Vienna is shown in a profile view from the west, with the Kahlenberg-Hill on the far left. In the second half of the 12th century Vienna developed into the residence of the Duchy of Austria and a city wall was built around it at the beginning of the 13th century. In 1221 Vienna was granted a municipal charter, the university was founded in 1365 and the city became an episcopal see in 1469. In the 15th century trade declined, but the city's position as residence of the Holy Roman Empire was able to compensate the commercial losses. After the Siege of Vienna by the Ottoman army in 1529, the city's fortifications were rebuilt. The new fortifications, highly praised by Braun, resisted another Turkish siege before the Battle of Vienna in 1683. (Taschen**)

BUDAPEST**

TRANSLATION OF CARTOUCHE TEXT: Buda, commonly known as Ofen, capital and royal city of Hungary, on the Danube. According to Ptolemy it was called Curta, or as others believe, Salmum (F. Ireneus).

COMMENTARY BY BRAUN: " King Sigismund had magnificent houses built in Budapest, and within the citadel a palace in the ancient Roman style. [...] He also constructed a huge high palace in the town of Pest on the other side of the Danube, and he wanted to link both palaces with a bridge over the Danube. But envious Death prevented such an ambitious undertaking. [...] The city now lies in the hands of the Turks, who captured it in 1529, and much to the ruin and misery of the Christians who lived there." (Taschen)

This view is made after a woodcut by Erhard Schön.


Braun G. & Hogenberg F. and the Civitates Orbis Terrarum.

The Civitates Orbis Terrarum, or the "Braun & Hogenberg", is a six-volume town atlas and the greatest book of town views and plans ever published: 363 engravings, sometimes beautifully coloured. It was one of the best-selling works in the last quarter of the 16th century. Georg Braun wrote the text accompanying the plans and views on the verso. A large number of the plates were engraved after the original drawings of Joris Hoefnagel (1542-1600), who was a professional artist. The first volume was published in Latin in 1572, the sixth volume in 1617. Frans Hogenberg created the tables for volumes I through IV, and Simon van den Neuwel created those for volumes V and VI. Other contributors were cartographer Daniel Freese, and Heinrich Rantzau. Works by Jacob van Deventer, Sebastian Münster, and Johannes Stumpf were also used. Translations appeared in German and French.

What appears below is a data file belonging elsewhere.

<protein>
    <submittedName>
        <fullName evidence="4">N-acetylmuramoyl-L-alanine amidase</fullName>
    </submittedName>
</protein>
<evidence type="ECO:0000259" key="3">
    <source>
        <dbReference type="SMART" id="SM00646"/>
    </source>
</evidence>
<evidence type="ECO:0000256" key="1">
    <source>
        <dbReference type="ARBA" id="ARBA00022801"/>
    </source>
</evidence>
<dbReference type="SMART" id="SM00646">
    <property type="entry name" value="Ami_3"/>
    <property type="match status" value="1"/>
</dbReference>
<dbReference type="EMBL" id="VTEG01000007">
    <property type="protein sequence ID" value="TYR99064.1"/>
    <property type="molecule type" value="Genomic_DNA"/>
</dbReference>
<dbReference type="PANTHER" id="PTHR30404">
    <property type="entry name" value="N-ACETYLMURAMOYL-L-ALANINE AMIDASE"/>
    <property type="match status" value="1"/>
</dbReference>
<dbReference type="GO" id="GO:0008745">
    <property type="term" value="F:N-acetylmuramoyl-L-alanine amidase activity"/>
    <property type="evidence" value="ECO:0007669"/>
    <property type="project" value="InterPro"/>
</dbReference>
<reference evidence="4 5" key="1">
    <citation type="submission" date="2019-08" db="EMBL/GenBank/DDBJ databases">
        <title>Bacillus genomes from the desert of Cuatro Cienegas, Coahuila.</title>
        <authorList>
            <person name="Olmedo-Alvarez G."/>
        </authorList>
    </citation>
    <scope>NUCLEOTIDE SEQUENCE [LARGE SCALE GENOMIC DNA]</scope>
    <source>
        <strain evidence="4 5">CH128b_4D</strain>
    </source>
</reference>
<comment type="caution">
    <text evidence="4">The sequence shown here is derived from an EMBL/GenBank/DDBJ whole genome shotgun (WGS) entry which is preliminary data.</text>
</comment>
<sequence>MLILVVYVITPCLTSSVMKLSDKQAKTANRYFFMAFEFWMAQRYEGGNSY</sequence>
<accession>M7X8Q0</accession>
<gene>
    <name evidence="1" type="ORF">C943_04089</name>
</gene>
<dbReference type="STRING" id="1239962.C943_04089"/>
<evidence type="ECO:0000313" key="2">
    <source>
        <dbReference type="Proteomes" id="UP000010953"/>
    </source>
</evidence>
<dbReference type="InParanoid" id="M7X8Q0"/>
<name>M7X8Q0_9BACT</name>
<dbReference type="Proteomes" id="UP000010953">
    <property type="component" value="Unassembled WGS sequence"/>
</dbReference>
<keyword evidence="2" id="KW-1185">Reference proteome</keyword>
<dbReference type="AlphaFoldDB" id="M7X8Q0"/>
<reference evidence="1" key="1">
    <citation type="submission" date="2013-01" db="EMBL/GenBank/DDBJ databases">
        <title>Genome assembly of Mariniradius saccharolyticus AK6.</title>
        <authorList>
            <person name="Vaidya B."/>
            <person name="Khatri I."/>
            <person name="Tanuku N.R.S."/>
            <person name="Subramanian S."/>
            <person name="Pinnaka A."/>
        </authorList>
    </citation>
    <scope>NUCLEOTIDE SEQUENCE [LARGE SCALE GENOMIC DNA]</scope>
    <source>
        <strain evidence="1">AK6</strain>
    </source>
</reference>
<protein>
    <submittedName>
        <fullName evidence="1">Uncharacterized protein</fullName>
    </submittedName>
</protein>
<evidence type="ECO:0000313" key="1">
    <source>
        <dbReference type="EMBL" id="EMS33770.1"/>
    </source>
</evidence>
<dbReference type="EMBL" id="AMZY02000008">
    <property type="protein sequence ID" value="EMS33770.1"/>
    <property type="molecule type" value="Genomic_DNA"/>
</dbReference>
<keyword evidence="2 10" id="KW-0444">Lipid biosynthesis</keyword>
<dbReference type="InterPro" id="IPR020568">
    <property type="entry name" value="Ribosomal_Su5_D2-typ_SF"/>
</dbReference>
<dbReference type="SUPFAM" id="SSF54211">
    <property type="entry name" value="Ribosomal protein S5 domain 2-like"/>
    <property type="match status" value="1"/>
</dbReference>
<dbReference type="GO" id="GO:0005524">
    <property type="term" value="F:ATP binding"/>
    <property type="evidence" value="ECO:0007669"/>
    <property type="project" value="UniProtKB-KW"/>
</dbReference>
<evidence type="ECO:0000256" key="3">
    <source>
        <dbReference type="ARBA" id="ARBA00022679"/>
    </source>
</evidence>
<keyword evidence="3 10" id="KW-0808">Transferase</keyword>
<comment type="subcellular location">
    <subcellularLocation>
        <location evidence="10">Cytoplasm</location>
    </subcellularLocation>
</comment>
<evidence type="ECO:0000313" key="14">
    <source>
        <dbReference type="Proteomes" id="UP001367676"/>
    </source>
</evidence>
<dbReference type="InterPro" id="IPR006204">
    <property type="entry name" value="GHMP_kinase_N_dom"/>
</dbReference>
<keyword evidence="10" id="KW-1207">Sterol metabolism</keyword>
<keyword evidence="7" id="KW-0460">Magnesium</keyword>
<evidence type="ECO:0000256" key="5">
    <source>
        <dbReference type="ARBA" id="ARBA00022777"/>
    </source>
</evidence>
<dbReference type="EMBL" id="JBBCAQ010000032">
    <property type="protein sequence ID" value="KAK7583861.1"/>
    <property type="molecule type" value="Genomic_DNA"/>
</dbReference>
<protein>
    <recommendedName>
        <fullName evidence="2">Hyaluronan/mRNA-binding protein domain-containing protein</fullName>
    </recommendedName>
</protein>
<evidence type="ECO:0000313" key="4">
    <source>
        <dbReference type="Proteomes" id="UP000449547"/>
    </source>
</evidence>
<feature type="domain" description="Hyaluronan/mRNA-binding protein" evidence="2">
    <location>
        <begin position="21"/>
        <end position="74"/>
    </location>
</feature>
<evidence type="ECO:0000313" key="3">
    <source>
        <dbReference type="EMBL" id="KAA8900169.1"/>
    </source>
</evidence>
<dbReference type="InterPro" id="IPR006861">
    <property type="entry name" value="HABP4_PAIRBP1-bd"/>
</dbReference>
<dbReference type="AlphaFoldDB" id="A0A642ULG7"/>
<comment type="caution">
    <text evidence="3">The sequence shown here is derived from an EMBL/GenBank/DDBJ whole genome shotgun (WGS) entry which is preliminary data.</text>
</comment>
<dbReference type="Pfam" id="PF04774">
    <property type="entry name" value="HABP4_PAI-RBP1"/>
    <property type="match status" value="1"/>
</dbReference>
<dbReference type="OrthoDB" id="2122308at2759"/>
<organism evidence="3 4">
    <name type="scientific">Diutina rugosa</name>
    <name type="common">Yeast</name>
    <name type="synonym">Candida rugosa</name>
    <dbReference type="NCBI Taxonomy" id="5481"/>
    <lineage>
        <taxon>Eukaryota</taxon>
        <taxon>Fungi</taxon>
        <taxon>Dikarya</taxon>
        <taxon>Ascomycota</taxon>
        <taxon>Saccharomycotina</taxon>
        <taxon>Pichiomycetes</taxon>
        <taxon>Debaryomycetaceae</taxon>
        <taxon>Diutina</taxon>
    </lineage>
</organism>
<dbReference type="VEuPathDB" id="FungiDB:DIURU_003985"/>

Following the original publication of Volume 1 of the Civitates in 1572, seven further editions of 1575, 1577, 1582, 1588, 1593, 1599 and 1612 can be identified. Vol.2, first issued in 1575, was followed by further editions in 1597 and in 1612. The next volumes appeared in 1581, 1588, 1593, 1599 and 1606. The German translation of the first volume appeared from 1574 on and the French edition from 1575 on.

Several printers were involved: Theodor Graminaeus, Heinrich von Aich, Gottfried von Kempen, Johannis Sinniger, Bertram Buchholtz and Peter von Brachel, who all worked in Cologne.

Georg Braun (1541-1622)

Georg Braun was born in Cologne in 1541. After his studies in Cologne he entered the Jesuit Order as a novice. In 1561 he obtained his bachelor's degree and in 1562 his Magister Artium. Although he left the Jesuit Order, he studied theology, gaining a licentiate in theology.

Frans Hogenberg (1535-1590)

Frans Hogenberg was a Flemish and German painter, engraver, and mapmaker. He was born in Mechelen as the son of Nicolaas Hogenberg.

By the end of the 1560s Frans Hogenberg was employed upon Abraham Ortelius's Theatrum Orbis Terrarum, published in 1570; he is named as engraver of numerous maps. In 1568 he was bannend from Antwerp by the Duke of Alva and travelled to London, where he stayed a few years before emigrating to Cologne. There he immediately embarked on his two most important works, the Civitates published from 1572 and the Geschichtsblätter, which appeared in several series from 1569 until about 1587.

Thanks to such large scale projects as the Geschichtsblätter and the Civitates, Hogenberg's social circumstances improved with each passing year. He died as a wealthy man in Cologne in 1590.